keywords = "muziek, lifelong learning, muziekonderwijs, gezondheidsbevordering, ouderen, subjectieve welzijn, gemenge methodes, music, lifelong learning, music education, health promotion, older adults, subjective wellbeing, mixed methods",
author = "Rosie Burt-Perkins and Aaron Williamson",
year = "2014",
month = "7",
day = "4",
language = "English",
volume = "41",
pages = "550--567",
journal = "Psychology of music",
issn = "1741-3087",
publisher = "SAGE Publications",

}

Learning to make music in older adulthood : a mixed-methods exploration of impacts on wellbeing. / Burt-Perkins, Rosie; Williamson, Aaron.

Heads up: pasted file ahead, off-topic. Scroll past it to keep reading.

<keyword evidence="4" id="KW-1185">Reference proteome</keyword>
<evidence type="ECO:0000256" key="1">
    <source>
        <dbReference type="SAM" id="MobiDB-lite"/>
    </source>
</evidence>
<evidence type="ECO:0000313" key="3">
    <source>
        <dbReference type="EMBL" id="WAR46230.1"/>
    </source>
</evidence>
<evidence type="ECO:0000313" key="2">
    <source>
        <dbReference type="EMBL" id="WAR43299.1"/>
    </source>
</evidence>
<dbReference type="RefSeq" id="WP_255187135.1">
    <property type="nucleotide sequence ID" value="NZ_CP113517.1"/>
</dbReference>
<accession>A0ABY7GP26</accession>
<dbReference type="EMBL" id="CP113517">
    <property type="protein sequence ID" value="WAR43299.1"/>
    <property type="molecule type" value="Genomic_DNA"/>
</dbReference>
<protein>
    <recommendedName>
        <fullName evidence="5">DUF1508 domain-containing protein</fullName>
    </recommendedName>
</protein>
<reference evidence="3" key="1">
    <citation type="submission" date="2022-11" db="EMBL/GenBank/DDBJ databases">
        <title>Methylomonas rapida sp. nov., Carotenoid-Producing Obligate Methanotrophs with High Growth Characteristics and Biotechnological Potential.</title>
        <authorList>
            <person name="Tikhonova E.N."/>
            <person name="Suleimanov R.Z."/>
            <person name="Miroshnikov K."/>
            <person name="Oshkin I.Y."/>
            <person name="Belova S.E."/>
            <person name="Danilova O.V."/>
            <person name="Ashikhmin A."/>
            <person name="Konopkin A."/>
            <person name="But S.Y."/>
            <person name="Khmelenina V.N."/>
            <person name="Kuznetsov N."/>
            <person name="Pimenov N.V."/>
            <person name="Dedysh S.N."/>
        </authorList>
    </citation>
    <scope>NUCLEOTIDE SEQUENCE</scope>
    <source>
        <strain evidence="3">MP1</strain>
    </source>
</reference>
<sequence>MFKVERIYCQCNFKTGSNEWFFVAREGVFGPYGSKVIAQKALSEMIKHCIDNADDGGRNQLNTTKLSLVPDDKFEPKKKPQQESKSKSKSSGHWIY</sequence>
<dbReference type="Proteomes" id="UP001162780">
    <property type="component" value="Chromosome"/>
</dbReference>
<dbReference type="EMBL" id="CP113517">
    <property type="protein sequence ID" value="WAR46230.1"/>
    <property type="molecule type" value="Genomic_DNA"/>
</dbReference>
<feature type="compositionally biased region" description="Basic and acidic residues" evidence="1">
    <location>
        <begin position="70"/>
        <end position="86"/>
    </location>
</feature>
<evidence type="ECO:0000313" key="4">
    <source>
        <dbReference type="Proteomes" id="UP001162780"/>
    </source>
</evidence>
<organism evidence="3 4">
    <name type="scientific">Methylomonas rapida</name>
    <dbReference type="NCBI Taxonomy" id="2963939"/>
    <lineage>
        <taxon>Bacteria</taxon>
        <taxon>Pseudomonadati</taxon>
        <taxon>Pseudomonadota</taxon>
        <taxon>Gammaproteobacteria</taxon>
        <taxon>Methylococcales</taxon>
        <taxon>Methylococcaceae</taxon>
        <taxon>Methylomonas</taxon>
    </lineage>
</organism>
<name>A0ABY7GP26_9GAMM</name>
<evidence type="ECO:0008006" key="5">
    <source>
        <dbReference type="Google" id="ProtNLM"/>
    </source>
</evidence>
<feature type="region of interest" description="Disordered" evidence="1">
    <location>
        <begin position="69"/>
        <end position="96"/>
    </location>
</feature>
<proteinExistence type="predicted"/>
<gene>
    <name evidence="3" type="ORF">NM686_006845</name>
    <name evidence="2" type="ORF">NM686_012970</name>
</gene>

In: Psychology of music, Vol. 41, 04.07.2014, blz. 550-567.

Onderzoeksoutput: ArticleAcademicpeer review

TY - JOUR

T1 - Learning to make music in older adulthood

T2 - a mixed-methods exploration of impacts on wellbeing

AU - Burt-Perkins, Rosie

AU - Williamson, Aaron

PY - 2014/7/4

Y1 - 2014/7/4